Over the weekend, Qantas and Virgin Australia also banned the recalled phone on all flights.
Samsung has permanently ended production and sales of its Galaxy Note 7 smartphones last week and has been offering users the chance to either get a refund or exchange it for a Galaxy S7 – the company's flagship handset.
It has been sending users push notifications and other messaging to get them to switch. But the latest measure is to ensure that Samsung can stop customers who haven't seen the notices from boarding planes with the banned device and potentially opening themselves up to fines.
In the airports, Samsung is working with retailers for customers with a Note 7 to get an immediate exchange for a S7. In the U.K., Samsung has partnered with electronics store Dixons, for example. Users can also get a refund at the pop-up booths in airports. Samsung representatives at the booths are also helping customers transfer their data over to their new device.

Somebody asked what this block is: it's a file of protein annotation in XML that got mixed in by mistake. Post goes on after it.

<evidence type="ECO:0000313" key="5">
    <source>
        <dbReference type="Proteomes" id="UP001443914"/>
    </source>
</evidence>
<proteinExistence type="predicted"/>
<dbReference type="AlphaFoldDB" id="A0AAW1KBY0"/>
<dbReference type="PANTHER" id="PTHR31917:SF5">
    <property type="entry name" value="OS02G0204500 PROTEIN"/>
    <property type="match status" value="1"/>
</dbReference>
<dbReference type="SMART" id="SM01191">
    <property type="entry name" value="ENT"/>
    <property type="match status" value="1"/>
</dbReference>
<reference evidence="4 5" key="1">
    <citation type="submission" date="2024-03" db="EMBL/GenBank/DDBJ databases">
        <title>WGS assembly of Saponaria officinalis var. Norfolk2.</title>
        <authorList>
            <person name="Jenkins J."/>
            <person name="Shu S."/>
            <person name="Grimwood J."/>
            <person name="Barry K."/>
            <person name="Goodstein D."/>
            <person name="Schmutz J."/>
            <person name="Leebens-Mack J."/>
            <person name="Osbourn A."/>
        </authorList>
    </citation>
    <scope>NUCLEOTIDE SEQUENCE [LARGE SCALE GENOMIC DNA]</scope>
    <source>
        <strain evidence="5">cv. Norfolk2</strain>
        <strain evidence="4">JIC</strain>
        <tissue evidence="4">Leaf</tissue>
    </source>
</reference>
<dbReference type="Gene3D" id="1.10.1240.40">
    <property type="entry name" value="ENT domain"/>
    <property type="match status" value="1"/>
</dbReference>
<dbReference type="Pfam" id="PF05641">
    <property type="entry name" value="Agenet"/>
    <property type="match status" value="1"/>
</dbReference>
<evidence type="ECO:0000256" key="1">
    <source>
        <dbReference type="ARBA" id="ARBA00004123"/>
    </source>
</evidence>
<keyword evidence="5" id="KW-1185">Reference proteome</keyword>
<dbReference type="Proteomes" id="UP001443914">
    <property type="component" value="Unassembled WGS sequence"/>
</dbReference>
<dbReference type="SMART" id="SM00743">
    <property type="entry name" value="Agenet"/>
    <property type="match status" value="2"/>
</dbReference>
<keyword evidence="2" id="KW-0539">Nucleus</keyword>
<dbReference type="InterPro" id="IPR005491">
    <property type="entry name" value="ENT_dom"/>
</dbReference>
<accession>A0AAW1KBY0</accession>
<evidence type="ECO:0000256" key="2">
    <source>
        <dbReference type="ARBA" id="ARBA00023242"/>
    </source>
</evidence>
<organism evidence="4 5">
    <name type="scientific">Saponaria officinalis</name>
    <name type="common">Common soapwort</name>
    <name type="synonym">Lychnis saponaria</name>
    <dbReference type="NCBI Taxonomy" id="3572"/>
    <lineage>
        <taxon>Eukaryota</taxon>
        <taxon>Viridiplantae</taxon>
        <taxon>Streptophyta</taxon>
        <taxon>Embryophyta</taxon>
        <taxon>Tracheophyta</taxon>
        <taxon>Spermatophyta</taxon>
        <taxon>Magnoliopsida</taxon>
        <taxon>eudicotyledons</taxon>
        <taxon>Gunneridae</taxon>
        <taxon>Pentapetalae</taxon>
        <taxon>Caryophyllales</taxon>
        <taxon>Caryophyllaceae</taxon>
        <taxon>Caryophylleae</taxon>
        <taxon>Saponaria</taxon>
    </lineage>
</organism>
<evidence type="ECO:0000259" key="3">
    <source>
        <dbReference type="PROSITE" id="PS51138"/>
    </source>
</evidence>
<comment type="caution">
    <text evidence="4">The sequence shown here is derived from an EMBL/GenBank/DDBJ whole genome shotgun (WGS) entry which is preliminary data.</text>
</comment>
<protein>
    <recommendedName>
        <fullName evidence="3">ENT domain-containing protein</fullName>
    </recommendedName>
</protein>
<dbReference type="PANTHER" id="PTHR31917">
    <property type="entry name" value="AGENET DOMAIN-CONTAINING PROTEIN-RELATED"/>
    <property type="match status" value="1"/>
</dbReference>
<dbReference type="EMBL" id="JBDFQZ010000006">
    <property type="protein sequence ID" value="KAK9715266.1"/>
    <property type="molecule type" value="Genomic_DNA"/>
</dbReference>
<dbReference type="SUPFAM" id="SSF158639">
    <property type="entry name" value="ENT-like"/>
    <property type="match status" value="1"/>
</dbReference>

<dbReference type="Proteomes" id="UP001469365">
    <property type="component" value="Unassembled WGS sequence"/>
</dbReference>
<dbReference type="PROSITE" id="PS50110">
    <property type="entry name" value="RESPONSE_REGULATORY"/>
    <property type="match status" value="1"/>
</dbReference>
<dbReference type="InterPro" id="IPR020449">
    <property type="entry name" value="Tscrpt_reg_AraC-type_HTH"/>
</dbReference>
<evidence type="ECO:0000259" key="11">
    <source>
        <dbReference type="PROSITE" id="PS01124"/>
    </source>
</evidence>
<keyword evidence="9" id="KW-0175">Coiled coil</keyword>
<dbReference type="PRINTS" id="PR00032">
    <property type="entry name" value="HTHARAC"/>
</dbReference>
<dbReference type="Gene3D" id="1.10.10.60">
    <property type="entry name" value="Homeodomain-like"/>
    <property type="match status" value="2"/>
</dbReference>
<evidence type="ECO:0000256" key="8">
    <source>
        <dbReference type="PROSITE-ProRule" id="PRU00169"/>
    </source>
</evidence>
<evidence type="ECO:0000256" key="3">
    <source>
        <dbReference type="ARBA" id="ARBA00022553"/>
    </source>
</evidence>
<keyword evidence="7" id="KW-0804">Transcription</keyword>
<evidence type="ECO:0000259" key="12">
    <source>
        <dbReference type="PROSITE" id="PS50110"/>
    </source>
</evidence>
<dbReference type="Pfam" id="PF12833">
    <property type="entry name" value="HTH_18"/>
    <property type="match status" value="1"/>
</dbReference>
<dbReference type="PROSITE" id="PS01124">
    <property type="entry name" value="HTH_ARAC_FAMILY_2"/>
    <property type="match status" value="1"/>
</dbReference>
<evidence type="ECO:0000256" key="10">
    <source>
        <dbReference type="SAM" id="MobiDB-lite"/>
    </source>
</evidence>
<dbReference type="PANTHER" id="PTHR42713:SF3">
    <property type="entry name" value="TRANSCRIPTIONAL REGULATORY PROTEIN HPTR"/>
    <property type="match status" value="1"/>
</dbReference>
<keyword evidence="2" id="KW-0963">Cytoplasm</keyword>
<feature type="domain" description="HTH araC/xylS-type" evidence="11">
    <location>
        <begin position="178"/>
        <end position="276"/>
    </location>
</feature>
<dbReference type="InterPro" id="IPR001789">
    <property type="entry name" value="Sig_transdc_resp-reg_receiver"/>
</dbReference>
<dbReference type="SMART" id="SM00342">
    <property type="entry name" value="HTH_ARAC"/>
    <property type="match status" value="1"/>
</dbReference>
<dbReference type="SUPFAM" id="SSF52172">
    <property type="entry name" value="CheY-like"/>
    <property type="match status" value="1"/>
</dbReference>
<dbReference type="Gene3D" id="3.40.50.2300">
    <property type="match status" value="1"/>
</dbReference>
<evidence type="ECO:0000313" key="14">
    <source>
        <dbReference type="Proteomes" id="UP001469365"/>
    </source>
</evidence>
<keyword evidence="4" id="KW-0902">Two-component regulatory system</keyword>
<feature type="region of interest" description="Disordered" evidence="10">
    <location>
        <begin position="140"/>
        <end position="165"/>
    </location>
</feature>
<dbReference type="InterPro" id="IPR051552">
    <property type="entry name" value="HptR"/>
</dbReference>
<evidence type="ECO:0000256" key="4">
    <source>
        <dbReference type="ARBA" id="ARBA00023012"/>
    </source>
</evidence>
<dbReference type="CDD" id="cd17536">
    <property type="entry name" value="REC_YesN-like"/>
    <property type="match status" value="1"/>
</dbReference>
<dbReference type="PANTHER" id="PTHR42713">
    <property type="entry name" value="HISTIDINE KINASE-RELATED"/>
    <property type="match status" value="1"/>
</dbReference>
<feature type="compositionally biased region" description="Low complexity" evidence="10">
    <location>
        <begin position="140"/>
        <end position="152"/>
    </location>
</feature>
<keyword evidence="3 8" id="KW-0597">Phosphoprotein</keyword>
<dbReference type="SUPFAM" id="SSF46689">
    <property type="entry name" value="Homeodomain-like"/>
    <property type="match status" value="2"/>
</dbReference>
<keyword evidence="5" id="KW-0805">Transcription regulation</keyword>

If a user is unable to get and exchange at their departure terminal, then the Samsung team in a person's destination country will be in contact to arrange one.
The Note 7 recall has been one of the toughest periods in Samsung's history and the company said it is going to take a hit of over $5 billion to profit between the third quarter of 2016 to the first quarter of 2017.